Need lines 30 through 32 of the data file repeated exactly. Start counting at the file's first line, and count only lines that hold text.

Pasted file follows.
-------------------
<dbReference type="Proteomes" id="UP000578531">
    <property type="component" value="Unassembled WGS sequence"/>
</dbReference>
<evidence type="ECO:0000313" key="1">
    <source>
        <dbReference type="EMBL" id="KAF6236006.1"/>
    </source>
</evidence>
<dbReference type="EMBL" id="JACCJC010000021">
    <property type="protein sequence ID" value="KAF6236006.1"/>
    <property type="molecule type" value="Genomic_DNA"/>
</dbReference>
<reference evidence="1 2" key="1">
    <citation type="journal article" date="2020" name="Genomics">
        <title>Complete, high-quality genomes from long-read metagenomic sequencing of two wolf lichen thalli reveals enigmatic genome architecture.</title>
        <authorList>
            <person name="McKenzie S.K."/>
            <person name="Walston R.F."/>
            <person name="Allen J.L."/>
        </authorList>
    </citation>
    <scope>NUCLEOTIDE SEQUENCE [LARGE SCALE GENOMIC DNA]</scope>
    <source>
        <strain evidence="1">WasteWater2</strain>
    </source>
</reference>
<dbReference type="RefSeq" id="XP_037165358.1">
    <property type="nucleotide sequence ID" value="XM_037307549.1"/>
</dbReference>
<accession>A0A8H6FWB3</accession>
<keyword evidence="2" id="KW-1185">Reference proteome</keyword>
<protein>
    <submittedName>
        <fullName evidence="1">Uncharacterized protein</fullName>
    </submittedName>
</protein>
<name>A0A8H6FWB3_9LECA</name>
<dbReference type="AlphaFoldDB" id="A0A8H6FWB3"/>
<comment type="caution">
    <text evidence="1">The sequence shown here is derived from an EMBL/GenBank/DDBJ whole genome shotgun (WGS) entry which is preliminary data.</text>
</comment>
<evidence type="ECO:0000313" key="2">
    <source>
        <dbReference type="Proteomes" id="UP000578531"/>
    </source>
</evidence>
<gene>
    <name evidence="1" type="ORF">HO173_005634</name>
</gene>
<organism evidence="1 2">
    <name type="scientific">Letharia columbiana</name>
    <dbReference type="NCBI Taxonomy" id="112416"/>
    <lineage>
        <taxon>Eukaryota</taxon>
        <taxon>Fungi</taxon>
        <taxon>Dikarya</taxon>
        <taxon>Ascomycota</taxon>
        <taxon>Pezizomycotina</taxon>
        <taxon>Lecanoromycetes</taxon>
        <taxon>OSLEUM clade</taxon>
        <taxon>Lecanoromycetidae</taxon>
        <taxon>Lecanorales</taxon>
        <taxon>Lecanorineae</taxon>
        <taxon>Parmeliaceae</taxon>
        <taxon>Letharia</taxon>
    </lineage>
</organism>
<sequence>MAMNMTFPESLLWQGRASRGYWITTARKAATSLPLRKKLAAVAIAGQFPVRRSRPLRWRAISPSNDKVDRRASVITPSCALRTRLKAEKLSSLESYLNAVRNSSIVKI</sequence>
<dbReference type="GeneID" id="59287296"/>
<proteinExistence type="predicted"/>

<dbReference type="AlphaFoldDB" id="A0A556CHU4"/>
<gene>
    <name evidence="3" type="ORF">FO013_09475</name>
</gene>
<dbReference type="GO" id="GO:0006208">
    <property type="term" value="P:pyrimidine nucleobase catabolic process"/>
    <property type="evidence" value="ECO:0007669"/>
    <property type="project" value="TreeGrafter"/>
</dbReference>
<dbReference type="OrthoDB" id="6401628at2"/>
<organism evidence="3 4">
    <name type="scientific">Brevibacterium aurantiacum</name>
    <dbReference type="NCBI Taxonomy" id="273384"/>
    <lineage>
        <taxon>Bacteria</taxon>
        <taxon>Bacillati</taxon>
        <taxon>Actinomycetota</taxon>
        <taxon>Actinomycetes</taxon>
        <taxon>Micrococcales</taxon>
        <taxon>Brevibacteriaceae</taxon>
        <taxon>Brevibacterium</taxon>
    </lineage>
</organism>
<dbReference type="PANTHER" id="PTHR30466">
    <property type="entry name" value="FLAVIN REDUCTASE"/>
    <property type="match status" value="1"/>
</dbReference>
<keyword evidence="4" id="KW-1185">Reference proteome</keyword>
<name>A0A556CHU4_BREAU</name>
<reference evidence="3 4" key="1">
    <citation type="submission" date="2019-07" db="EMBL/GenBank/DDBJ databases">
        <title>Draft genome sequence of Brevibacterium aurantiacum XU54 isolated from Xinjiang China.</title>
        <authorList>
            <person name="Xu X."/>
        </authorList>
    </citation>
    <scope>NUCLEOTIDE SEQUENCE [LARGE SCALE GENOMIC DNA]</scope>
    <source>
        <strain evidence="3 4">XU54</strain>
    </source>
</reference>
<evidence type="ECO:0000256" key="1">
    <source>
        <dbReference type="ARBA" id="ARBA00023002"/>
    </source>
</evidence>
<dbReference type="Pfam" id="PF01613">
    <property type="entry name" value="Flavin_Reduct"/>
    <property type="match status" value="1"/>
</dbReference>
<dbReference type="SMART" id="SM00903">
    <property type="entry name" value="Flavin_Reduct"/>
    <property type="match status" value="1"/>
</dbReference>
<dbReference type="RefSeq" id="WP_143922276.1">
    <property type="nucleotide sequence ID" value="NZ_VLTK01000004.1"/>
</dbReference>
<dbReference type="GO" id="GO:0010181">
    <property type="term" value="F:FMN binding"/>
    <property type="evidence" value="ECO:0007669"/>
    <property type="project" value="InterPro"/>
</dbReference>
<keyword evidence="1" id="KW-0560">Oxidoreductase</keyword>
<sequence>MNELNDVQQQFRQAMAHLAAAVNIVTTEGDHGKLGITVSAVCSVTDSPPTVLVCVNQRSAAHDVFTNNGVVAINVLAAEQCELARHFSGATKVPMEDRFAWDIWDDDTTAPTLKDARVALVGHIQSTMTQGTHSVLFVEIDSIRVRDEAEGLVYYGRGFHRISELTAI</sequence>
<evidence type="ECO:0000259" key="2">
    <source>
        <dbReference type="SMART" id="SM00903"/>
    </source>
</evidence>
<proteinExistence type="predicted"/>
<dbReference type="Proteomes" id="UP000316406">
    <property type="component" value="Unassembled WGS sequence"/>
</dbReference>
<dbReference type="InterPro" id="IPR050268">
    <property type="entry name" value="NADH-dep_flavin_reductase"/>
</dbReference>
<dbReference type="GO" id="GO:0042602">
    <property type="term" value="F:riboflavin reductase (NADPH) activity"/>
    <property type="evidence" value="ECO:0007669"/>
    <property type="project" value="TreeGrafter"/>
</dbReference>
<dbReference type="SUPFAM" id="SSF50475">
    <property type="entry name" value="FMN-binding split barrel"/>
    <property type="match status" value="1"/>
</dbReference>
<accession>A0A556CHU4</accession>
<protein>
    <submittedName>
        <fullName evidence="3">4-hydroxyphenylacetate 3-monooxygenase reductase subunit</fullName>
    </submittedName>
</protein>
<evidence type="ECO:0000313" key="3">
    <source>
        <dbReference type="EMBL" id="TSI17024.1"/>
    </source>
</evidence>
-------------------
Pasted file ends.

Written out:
<accession>A0A8H6FWB3</accession>
<keyword evidence="2" id="KW-1185">Reference proteome</keyword>
<protein>